The slider's min, increment and max values are shown below. You can go change them after touching them for a moment. Save your custom values for this precise case, all sliders of the same type or restore defaults. Note that actual value min/max constraints will still apply.
In number mode, an adapted keyboard will appear. Use the arrow-buttons and the <X (backspace) to move around the cursor.
Hint: double-tap the decimal point to move the cursor right after the dot.
Use 'C' to clear your value.
Hint: if a minimum value exists, double-tapping 'C' will set the value to this minimum.
Hint: you can close the tool with the little red 'x'. But in fact, you can just tap anywhere outside the tool.
A special cursor (initially positioned at time=0) can be dragged around to find out the values of different graphs at the time of your choice.
The horizon is the duration of the simulation shown. As it will always show at the right, 'dragging' it will instead reduce the amount of time displayed. To increase it again, use the data entry-tool.
While experimenting with different values, you will often find yourself with an incomplete display. Simply double-tap anywhere on the graphs to have the revert to optimal zoom.
Hint: Every time you select an object, it will come to the front. Handy to read the labels of values that may be hidden behind other labels.
Hint: Whenever two lines are at the exact same position, they will alternatively get selected. Should two values be very close, but not equal, just hit them from the right side.
In the CSV area, you will prepare your CSV data to serve the purpose of defining a process. Hit the different curve labels to select the correct column from your file. Select one for command, one for measure, and if you want, one for the setpoint.
You must also change “process type: unknown” and indicate if we're dealing with a stable process or an integrating process.
Only when you have made these choices will the 'Process' button on the title-bar become active.
Note: the sample duration, defined in the file, is only shown for your information and cannot be changed.
Note: While it is possible to correct the process type later on, you will confuse existing processes created with this CSV before. A warning will be issued whenever you first access any of the affected processes afterwards.
Two vertical lines, “start” and “end” allow you to limit the use of the CSV data to the period of your choice.
It is possible to create copies of your CSV element. This could be useful in case the same file contains data for different values (and hence different processes), or if the value behaves very differently over time and you need to define different processes for different situations.
The Process area comes in two different flavors, one for stable and one for integrating processes.
In both cases, you can pick and set a range for the command as well as the measure. You can also set the process delay.
For stable processes you can alter (near the top of the screen) the order of the function used to model the measure. Default value is 2.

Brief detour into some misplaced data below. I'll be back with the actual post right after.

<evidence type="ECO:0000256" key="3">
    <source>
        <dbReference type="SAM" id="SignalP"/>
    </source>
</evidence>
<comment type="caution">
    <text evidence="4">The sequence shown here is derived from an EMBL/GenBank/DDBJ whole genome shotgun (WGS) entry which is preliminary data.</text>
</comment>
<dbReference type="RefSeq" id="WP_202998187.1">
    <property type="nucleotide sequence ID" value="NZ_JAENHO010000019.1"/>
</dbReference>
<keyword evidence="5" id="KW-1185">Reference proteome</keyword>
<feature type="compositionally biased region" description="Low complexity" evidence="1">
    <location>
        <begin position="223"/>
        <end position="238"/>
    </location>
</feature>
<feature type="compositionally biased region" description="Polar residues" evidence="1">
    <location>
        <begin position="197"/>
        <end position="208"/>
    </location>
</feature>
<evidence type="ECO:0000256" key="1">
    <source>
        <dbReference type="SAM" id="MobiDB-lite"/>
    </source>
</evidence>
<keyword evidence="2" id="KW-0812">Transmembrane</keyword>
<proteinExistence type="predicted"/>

To describe the stable process, you also need to know the response time, that is the time the measure will take before approaching the requested setpoint.
You define the integrating process by indicating the time interval needed for a specific interval in measure to occur for a given command. This duration is independent from the process delay. That is, you can freely alter the delay, as the interval will move along.
When you alter the gain directly (lower left), the value of the maximum final command will be altered automatically.
When defining a process with the help of CSV data, the curves from this file will be displayed. A measure will be simulated using your parameters together with the command from the file. A delta value (lower right) will show the average absolute difference between the simulation and the real measure from the file data.
Note: while using CSV data you cannot set the horizon beyond the actual duration of the selected file data.
Upon first entry, default values for the controller will be proposed, depending on the characteristics of your process. Note that these are not necessarily the best possible values.
The simulation will occur:
You will be able to freely alter P, I and D settings for your controller and observe how they influence the simulation of both command and measure.
As soon as the process turns stable, and the measure will remain inside a +/- 5% band around the setpoint, a green line will indicate the response time. (Between brackets will be mentioned the number of oscillations that still take place before this point in time)
The art of controller tuning consists of finding those values for P, I et D that reduce this response time while maintaining reasonable process behavior. During your search you might find it useful to alter the horizon to allow for the best observations.
It is possible to limit the controller output with minimal and maximal output values.
You can simulate noise on the measure and observe how it will influence your controller. A filter allows you to attenuate the negative effects. As a result, you will need to alter your PID settings to find a new optimal setting.
You can also choose the controller scheme:
Default units are absolute values, so-called 'engineering units'. Should your controller calculate differences as percentage over the scale of measures, you can enter this scale minimum/maximum values.